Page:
Media Relations 101 for Your Startup. Knowing how to write up an awesome email pitch and how to smooth talk a journalist or reporter means nothing if you do not know how to get in contact with people in media. Getting in contact with reporters isn't your only problem though. Which reporters are you going to target? It's not sensible to pitch a story about your new Software as a Service startup to someone who writes about hardware.This is a follow up to my first post,
Danny Wong is the co-founder of Blank Label, an e-commerce startup that produces custom dress shirts. Blank Label has been featured and mentioned in publications like the New York Times, Boston Globe, ABCNews, FoxNews, and more. He is also a student studying at Bentley University.
The story is only half the battle - maybe even less than half. Finding people interested in your story is tough. So is convincing people to be interested in your story if they have initial reservations. But if you target reporters with information that is relevant to them, they are more likely to bite.
Here are several simple ways you can find the appropriate people to contact in different media outlets:
Listen On Twitter
Follow some influential writers, reporters and bloggers. Check their tweets every now and then. Sometimes reporters tweet out requests for information to find sources for stories they are working on. Twitter is great for listening because it's real-time. Perhaps you might catch Robert Scoble tweeting out a request to interview new tech startups. You can easily find journalists that cover topics relevant to your business on services like MuckRack . Twitter lists (sometimes journalists have lists of their friends who are reporters covering similar beats) are another great resource for finding other tweeps that might help you in getting media coverage.
Use Help A Reporter Out (HARO)
Created by the well-known Peter Shankman, Help A Reporter Out is a mailing list that goes out three times a day, five times a week with long lists of inquiries from journalists looking for news sources. Can you be the expert to discuss new trends in clean tech? (Thanks to Heather Whaling of prTini for mentioning HARO in a comment on my last post.)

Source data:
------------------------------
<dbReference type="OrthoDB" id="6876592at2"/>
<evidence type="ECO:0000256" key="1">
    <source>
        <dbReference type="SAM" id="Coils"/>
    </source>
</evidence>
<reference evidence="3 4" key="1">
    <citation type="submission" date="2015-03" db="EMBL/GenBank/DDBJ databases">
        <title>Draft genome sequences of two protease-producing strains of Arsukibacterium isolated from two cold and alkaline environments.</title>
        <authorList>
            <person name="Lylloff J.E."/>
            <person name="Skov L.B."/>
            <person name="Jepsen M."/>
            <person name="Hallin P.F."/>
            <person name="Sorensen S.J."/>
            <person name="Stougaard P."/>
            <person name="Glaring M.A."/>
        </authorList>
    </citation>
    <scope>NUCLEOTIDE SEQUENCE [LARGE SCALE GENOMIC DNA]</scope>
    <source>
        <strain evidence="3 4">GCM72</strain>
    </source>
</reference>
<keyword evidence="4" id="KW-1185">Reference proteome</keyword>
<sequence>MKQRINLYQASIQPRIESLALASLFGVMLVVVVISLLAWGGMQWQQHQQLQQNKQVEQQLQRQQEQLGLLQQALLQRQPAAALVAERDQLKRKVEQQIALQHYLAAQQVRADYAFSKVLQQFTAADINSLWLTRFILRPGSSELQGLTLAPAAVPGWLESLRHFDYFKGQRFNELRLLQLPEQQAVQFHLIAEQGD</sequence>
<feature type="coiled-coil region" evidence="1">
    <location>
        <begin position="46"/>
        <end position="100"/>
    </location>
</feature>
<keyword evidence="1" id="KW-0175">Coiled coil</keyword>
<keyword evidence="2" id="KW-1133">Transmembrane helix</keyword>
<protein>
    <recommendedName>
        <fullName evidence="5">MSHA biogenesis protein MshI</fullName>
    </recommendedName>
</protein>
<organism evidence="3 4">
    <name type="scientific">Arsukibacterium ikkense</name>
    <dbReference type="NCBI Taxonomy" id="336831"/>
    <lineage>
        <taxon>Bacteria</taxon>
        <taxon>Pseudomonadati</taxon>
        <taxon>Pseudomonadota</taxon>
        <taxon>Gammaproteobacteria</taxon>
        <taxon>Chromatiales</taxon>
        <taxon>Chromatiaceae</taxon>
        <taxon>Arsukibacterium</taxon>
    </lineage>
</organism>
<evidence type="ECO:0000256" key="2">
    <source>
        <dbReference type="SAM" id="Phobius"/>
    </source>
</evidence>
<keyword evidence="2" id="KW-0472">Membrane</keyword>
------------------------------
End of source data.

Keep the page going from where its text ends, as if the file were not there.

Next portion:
Turn Your Google Alerts On
What keywords are related to your company? Turn on your Google Alerts to get pings when articles are published on weight-loss, and then find the writer's contact information and pitch to them your game-changing gadget that can help them count calories, count steps, curb hunger, and stick to their diets.
Search for Columnists
If you've got the next big thing in 3D printing, you are going to want to scour the web, including big media outlets for the names and information of all of their technology columnists and then filter them by seeing what sub-section of technology they write about. Innovation columnists would be ideal for targeting too. When you target columnists, you have more qualified media leads because they cover stories that are relevant to you. Columnists are a safer bet and will be more open to hearing your story than just any features or general reporter who gets inundated with random stories.
But do note that they write very specialized stories, so make sure you have a strong angle that gives them a story that their audience will just love! Mass-media can be incredibly powerful and you can strike gold with a high influx of traffic by finding just the right columnist, which might be better than features from 100-plus medium to small bloggers.
Local media outlets thrive on anything that is local. Contact your hometown newspapers, your new town's newspapers, even the media outlets within your country of origin. If you are originally from London, have a house in New Jersey, but have your office in New York, you can target media outlets in the London area because you are a native, in New Jersey because you are an entrepreneur from the area, and in New York because your business has its ties there.
Find Out Which Media is Covering Complimentary Companies
Let's say you make custom cufflinks and I make custom dress shirts. If I notice that Women's Wear Daily covered you on a feature about custom cufflinks, I should contact the same editor that wrote the piece for a follow-up piece about customization in other areas of men's fashion (in my case, dress shirts). This is an easier method of finding relevant media leads than tracking your competitors because some media outlets will not cover you for at least six months after they have published anything on your competitors. (This varies and is not applicable to all media outlets.)
What are your strategies for finding media leads? Please share your tips in the comments!
Photo by Benis Arapovic.